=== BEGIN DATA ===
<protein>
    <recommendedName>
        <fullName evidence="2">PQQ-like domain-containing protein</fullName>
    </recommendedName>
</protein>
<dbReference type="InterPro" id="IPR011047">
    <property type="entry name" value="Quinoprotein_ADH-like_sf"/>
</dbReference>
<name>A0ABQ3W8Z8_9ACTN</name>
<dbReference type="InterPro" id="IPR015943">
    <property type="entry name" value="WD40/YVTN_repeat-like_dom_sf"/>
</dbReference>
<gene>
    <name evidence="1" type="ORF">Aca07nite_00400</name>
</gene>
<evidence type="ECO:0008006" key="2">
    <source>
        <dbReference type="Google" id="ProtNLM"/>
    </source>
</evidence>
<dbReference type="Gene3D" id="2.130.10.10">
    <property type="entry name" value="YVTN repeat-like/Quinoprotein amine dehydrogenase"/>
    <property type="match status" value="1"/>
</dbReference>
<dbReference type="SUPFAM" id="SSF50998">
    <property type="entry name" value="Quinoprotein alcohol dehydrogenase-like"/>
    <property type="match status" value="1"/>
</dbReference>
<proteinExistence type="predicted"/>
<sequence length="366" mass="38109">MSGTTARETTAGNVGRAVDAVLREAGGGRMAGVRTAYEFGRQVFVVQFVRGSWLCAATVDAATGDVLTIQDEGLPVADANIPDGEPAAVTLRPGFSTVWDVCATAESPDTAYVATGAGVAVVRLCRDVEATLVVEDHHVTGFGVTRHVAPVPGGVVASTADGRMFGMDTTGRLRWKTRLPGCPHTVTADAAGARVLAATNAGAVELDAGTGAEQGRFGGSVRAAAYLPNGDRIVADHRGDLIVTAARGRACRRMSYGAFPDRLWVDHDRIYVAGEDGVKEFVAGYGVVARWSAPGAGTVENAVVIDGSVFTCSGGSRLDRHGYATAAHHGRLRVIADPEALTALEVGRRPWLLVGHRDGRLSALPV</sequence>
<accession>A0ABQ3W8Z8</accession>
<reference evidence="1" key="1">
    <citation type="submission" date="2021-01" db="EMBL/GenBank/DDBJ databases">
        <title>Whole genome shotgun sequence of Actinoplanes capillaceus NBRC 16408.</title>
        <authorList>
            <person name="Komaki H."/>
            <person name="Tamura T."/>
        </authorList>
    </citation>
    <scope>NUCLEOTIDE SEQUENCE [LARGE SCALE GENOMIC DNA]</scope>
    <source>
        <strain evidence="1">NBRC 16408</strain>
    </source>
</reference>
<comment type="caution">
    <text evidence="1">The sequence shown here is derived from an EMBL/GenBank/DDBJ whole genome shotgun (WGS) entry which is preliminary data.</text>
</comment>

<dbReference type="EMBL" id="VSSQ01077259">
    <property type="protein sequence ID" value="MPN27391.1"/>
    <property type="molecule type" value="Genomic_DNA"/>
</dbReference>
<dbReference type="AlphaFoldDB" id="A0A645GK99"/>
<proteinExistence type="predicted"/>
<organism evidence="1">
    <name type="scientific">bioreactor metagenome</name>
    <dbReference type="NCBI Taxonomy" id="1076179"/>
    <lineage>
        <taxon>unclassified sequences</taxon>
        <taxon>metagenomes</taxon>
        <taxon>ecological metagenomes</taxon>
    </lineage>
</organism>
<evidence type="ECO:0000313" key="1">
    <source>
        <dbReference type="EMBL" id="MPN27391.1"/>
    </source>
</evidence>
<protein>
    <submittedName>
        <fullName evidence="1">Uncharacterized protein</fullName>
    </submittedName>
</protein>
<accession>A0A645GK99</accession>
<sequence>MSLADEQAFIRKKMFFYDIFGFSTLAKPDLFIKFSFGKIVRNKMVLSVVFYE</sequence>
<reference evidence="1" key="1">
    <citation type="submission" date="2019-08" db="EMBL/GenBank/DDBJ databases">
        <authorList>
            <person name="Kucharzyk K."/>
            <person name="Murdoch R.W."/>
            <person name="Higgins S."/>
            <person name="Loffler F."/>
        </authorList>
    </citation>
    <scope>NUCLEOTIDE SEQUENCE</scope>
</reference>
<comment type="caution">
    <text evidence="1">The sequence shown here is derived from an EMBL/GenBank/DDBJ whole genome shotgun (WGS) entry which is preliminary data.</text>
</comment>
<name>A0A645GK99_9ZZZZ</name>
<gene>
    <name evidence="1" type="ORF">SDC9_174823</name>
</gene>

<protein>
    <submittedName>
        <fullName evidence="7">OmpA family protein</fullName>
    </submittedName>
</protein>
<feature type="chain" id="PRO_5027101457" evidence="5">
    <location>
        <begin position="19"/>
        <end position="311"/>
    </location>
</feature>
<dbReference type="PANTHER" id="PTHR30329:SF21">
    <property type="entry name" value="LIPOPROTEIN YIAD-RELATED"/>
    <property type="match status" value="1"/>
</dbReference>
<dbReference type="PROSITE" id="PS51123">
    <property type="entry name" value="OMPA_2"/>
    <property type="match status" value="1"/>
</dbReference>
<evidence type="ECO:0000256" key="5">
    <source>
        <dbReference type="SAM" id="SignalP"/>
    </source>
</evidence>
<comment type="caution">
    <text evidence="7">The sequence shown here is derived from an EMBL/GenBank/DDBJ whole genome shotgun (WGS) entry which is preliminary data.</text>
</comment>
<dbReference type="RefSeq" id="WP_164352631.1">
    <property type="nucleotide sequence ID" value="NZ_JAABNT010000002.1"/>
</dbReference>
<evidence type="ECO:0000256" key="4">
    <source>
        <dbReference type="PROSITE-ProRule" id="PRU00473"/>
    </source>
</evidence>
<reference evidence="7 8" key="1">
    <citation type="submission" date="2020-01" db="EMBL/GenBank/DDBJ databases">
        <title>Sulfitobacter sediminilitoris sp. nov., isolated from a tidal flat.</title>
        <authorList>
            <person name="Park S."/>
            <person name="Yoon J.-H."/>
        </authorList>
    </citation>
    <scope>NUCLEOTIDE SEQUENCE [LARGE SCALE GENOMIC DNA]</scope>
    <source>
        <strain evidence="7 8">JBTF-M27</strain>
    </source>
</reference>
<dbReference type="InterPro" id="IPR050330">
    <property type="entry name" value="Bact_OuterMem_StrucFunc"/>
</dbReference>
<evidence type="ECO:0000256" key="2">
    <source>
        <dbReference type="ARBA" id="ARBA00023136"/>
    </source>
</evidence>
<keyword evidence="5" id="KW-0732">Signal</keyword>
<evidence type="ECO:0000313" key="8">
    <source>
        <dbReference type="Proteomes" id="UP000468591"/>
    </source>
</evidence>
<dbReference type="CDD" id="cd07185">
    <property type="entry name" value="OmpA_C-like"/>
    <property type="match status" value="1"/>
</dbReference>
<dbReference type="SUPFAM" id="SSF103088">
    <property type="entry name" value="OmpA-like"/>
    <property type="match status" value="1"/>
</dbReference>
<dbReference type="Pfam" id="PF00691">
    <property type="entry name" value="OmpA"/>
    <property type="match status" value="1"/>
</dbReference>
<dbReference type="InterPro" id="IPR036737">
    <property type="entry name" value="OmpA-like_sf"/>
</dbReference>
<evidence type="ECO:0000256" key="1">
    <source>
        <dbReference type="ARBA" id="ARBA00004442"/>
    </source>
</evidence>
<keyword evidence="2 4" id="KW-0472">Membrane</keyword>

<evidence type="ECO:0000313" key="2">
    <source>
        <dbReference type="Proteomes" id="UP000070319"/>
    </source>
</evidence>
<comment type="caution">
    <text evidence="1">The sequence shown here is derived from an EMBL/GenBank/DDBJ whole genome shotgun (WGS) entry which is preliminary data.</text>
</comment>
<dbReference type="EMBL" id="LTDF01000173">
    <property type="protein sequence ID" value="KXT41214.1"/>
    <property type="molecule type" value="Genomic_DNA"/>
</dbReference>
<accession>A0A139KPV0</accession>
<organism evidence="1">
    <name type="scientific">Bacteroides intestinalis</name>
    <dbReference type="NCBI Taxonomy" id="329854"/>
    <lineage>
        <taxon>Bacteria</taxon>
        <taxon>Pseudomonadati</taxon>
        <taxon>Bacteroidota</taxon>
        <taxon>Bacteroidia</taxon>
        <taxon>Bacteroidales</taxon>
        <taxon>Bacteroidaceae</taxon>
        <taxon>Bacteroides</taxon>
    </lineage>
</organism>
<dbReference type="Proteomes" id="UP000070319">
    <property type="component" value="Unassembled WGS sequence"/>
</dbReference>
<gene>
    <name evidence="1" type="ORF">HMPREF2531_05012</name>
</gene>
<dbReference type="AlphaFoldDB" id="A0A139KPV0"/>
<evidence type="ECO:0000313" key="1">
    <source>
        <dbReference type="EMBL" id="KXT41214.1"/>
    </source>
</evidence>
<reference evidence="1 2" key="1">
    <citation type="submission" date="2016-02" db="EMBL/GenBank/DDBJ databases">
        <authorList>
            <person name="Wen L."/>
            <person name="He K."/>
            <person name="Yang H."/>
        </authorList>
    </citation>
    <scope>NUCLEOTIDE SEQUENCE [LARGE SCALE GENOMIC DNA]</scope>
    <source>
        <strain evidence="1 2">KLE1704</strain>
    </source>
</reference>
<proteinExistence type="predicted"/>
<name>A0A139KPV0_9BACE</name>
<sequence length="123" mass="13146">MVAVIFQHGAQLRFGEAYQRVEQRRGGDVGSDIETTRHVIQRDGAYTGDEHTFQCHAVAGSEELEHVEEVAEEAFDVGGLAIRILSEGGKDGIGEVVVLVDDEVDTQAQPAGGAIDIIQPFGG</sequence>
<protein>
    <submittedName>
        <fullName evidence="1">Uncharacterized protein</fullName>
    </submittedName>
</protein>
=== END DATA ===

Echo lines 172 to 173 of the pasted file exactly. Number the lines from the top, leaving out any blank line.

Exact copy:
        <dbReference type="ARBA" id="ARBA00004442"/>
    </source>